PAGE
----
Answering the Call: Toward a Biblical View of Vocation (1 Corinthians 7:17–24)

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Eight times in eight verses the apostle Paul speaks to the Corinthians about understanding their various vocations in light of God’s effectual “call.” These instructions about one’s calling before God broaden Paul’s focus in chapter 7 from marriage, singleness, and sexuality to matters concerning circumcision (Jew vs. Gentile) and slavery (bondservant and free).

All in all, Paul’s heavy emphasis on the Christians upward call in Christ make these verses a cornerstone for understanding our earthly labors at home, in the marketplace, or the church. You can listen to the audio from Sunday’s message (shortly) or peruse the sermon notes here. For those who want to go deeper, there are discussion questions below and links to a few other resources on the doctrine of vocation.

1 Corinthians 7:17–24 (ESV)

17 Only let each person lead the life that the Lord has assigned to him, and to which God has called him. This is my rule in all the churches. 18 Was anyone at the time of his call already circumcised? Let him not seek to remove the marks of circumcision. Was anyone at the time of his call uncircumcised? Let him not seek circumcision. 19 For neither circumcision counts for anything nor uncircumcision, but keeping the commandments of God. 20 Each one should remain in the condition in which he was called. 21 Were you a bondservant when called? Do not be concerned about it. (But if you can gain your freedom, avail yourself of the opportunity.) 22 For he who was called in the Lord as a bondservant is a freedman of the Lord. Likewise he who was free when called is a bondservant of Christ. 23 You were bought with a price; do not become bondservants of men. 24 So, brothers, in whatever condition each was called, there let him remain with God.

** The four italicized words (bondservant or bondservants) were changed by the ESV Translation Oversight Committee in 2011 when they revised just under 500 words (from a total of 750,000). A video of the discussion about doulos (slave, servant, bondservant) is available here. (HT: Justin Taylor)

For Discussion

The discussion questions are keyed to the sermon I preached at Occoquan Bible Church.

  1. Why is our cultural setting so powerful in shaping the way we read Scripture? Should we ignore the biases we bring to the text? How can we appropriately compensate for our ‘situatedness’? What if we don’t compensate for our cultural biases?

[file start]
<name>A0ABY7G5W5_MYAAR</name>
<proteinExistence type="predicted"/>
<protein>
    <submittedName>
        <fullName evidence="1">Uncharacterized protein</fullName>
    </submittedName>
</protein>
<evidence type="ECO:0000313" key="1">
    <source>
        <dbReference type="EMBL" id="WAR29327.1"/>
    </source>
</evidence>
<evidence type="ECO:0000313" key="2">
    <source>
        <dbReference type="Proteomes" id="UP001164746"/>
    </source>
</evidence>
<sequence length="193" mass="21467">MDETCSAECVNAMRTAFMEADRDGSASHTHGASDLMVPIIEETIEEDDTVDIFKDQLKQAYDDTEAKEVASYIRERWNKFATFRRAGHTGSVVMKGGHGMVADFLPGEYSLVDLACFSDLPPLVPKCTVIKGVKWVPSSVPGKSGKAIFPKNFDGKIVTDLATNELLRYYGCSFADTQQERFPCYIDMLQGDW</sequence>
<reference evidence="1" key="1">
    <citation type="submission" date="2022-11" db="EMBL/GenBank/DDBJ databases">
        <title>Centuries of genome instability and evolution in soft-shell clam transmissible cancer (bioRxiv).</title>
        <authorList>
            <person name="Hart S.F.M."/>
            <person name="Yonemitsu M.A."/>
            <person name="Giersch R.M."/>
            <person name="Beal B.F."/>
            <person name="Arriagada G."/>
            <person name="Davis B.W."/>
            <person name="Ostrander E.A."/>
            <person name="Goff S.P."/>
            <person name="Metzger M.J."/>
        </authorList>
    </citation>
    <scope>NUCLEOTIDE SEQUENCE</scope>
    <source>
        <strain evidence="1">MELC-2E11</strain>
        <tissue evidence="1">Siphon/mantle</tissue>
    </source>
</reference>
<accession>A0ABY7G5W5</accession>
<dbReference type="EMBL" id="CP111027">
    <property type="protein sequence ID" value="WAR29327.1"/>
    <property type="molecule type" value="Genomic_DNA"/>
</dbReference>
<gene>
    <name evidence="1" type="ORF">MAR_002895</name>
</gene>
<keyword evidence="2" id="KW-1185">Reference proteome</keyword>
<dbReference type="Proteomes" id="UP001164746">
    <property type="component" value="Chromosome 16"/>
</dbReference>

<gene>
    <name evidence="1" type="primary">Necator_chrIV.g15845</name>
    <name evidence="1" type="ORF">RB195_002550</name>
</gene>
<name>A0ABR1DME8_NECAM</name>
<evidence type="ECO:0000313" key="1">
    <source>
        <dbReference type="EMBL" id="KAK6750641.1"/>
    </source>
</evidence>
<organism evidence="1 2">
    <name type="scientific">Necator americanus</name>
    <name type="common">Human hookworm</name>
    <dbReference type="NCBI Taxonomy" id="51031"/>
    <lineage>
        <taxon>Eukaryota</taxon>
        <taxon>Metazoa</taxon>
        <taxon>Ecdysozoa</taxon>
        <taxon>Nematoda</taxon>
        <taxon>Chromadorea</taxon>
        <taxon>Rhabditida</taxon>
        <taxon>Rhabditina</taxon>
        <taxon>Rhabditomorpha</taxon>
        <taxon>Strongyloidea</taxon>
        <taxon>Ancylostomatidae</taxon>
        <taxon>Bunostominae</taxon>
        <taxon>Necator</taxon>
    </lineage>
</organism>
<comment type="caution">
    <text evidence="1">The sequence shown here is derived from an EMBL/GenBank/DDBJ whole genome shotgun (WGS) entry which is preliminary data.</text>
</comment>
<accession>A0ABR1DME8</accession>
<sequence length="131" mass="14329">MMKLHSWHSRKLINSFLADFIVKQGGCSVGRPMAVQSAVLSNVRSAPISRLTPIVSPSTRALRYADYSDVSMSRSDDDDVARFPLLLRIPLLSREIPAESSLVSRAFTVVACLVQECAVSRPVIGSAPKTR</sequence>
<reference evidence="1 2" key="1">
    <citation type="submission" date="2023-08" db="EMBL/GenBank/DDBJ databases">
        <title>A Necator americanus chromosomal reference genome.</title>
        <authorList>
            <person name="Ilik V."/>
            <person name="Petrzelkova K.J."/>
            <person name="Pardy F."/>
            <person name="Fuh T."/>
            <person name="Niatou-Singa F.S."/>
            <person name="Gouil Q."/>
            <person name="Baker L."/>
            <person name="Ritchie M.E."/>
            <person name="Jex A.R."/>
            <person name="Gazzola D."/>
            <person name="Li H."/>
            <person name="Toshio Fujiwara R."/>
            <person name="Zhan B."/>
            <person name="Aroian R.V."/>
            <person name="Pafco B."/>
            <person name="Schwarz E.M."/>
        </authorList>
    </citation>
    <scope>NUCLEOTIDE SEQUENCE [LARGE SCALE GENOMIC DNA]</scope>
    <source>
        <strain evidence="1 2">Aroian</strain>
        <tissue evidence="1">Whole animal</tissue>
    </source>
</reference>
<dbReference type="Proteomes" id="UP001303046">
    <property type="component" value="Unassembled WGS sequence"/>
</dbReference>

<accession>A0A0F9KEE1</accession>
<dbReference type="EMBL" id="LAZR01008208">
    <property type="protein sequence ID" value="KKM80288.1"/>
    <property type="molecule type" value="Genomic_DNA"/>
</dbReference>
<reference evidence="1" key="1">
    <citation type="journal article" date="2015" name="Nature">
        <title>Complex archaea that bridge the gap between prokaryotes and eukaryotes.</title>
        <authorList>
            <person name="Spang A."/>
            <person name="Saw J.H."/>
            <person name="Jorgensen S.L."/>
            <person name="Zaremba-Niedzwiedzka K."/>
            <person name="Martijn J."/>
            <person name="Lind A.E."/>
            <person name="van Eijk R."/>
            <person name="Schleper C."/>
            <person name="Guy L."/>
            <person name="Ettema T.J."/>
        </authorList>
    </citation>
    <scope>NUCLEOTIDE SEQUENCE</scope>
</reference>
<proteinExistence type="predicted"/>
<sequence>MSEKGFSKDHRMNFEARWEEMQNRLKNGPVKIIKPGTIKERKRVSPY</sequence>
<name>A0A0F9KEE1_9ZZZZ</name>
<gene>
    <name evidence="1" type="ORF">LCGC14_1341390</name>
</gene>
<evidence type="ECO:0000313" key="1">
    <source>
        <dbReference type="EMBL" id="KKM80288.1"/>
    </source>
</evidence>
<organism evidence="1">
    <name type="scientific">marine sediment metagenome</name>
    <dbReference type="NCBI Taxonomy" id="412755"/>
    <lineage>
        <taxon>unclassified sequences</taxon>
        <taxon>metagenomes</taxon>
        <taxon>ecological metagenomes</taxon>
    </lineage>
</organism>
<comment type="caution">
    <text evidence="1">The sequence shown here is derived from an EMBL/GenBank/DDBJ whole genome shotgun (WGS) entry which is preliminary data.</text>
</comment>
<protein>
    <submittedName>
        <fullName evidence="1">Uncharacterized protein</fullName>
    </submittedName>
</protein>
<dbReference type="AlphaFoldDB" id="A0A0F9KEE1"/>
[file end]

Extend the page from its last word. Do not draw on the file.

2. In general, how can we “see the shape” of a biblical passage? (Here are a few examples where the literary shape of passage helps us see the author’s main point: Genesis 1–11, Jonah1 Corinthians 131 John 1)
  3. What did you think of the statement from the ESV Translation Committee? Does that lower your trust in the Bible you hold in your hand? (It shouldn’t. Innerancy is a doctrine that affirms the inspiration and absolute veracity of the original autographs).
  4. What is the main argument Paul is making in 1 Corinthians 7:17–24? How do we know (see vv. 17, 20, 24)? How does his argument fit into the chapter?
  5. How would define vocation? What is the difference between a heavenly calling and your earthly calling (or earthly assignment, v. 17)? How does these relate? (Cf. “Seven Truths about the Doctrine of Vocation“).
  6. What would it look like to apply 1 Corinthians 7 to your vocation? How does that vision encourage or challenge you?
  7. How does this understanding of vocation impact your understanding and love for the gospel? How does the doctrine of vocation help you carry out your calling to make disciples (the Great Commission) and to love your neighbor (the Great Commandment)?

For Further Study



Online Resources

  • Made to Flourish A Pastor’s Network for the Common Good
  • Theology of WorkA Biblical Perspective on Work, which includes an online Study Bible keyed to discussing faith and work
  • Center for Faith and Work — A Ministry of Redeemer Presbyterian Church (Tim Keller), with plenty of resources

Lord, may we your people seek first your kingdom and our upward calling in Christ. May all our earthly labors be keyed to our calling in Christ. And may you use the highs and lows of our vocations to make us long for more of you.

Soli Deo Gloria, ds